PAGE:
To further enhance the technology base of the automotive sector through Cyber-Physical Systems (CPS), the scientists and engineers from Chrysler Group LLC, Ford Motor Company and General Motors Company are researching at United States Council for Automotive Research LLC, (USCAR).
Various workshops that served as an eye opener for the automotive deployment of CPS were conducted by NSF. The USCAR CPS Task Force, which was formed in 2007, supported these workshops and the key persons include Bill Milam, chair of the USCAR CPS Task Force, Alan Taub, USCAR Council member and other CPS Task Force members from Chrysler Group, Ford and GM.
CPS technology has enabled the evolution of a sophisticated network which includes crash avoidance and automated park assistant systems Evolution of vehicles with CPS technology requires deeper insight into the functions of the complex automotive systems and also needs analytical skills. The multiple networked control systems in CPS are emerging in a rapid phase gaining interest among the scientific groups for further research and development.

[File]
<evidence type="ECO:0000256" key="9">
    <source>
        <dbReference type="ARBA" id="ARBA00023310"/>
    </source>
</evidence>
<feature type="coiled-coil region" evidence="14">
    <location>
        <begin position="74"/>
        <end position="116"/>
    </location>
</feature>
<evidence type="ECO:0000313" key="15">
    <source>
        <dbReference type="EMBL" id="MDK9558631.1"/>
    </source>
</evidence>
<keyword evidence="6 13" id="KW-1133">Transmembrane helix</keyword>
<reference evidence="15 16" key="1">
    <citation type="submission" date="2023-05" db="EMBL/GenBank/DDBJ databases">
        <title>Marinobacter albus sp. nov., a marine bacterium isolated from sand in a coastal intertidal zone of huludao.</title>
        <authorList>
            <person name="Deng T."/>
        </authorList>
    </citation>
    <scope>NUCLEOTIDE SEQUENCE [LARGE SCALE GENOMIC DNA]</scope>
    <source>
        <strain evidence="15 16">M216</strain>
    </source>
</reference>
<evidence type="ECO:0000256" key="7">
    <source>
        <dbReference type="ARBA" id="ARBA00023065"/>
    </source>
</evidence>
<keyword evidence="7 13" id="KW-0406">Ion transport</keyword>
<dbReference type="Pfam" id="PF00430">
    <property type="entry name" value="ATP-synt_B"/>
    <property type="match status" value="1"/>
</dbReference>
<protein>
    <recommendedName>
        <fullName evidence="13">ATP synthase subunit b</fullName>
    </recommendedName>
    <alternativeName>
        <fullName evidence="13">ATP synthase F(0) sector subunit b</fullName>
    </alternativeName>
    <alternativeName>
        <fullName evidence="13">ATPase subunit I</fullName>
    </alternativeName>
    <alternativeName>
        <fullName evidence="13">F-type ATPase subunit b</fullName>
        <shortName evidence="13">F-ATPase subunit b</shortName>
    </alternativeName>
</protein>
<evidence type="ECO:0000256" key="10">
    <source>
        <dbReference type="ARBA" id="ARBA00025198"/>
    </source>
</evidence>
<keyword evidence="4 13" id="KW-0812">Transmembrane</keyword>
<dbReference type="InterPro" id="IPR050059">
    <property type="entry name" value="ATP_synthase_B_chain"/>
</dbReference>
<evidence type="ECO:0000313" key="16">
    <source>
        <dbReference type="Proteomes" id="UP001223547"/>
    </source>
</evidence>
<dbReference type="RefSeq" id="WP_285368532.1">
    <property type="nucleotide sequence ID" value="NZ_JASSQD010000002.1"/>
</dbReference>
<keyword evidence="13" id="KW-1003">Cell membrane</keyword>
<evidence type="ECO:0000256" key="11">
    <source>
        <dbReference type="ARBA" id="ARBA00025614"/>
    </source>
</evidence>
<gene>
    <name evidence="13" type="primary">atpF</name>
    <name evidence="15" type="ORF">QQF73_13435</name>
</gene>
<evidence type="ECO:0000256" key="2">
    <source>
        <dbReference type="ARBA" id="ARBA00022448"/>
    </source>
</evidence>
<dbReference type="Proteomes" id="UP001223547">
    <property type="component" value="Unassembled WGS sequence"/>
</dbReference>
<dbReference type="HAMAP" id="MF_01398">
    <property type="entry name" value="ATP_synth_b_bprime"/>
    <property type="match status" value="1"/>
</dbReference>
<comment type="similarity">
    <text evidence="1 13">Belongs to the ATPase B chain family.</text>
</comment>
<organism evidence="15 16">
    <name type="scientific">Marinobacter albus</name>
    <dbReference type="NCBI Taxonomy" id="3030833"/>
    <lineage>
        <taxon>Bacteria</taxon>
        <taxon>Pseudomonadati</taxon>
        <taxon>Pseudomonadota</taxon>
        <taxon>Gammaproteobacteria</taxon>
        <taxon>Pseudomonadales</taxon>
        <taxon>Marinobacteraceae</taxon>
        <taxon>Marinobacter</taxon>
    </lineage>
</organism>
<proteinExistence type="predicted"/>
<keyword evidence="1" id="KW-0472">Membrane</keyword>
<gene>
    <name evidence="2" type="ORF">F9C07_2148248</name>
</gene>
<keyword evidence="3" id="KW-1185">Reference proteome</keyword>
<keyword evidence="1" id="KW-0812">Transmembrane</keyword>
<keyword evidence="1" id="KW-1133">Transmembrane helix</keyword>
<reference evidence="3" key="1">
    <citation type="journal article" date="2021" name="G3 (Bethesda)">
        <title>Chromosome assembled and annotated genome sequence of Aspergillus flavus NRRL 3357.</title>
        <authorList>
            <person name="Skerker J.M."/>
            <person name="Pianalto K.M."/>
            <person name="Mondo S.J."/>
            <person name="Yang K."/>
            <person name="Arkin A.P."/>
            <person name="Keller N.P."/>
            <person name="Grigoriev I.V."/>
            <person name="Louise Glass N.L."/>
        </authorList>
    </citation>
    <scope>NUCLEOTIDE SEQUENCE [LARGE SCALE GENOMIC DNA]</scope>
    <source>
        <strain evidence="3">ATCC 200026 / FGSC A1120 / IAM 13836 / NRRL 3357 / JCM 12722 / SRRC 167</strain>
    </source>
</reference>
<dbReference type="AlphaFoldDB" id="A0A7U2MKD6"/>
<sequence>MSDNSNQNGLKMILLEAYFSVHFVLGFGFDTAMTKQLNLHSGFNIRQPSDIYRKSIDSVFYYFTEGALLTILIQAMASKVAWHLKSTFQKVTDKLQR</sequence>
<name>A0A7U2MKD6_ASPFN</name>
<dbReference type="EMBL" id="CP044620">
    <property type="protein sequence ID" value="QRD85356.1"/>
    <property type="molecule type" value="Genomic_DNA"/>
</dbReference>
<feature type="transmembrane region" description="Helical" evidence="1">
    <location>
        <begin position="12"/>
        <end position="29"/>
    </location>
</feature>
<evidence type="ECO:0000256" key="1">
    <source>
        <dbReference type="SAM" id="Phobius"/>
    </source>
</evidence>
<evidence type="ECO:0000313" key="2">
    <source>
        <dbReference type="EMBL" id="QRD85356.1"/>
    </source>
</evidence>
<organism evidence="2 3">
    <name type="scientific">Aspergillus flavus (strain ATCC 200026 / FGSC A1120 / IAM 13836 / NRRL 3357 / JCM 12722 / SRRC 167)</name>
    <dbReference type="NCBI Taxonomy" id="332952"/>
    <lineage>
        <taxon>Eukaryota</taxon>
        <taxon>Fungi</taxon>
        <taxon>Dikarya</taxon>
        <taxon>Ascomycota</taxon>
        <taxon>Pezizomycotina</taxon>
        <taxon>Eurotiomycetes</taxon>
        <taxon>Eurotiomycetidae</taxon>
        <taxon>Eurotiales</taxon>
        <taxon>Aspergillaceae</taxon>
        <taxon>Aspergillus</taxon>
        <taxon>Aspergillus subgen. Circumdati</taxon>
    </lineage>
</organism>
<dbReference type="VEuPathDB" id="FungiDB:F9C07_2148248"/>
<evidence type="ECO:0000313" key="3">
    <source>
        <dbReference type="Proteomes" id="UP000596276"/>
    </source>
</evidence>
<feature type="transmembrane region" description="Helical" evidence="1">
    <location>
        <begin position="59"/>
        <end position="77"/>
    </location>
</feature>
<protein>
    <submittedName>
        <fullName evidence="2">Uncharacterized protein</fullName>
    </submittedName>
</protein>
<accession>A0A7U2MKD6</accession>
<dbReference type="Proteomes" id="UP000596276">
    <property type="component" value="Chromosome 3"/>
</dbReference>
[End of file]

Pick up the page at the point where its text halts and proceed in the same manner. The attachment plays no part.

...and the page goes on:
According to Milan, these experimental platforms can be further developed by intersecting the training of both engineers and scientists, so that the computational, controls, engineering and programming perspectives can be taken into account simultaneously.
Next NSF CPS workshop on "Developing Dependable Embedded Systems from Components," will be conducted on Oct. 28 and 29 at the Management Education Center in Troy, Mich. Sponsors are USCAR CPS Task Force and Carnegie Mellon University.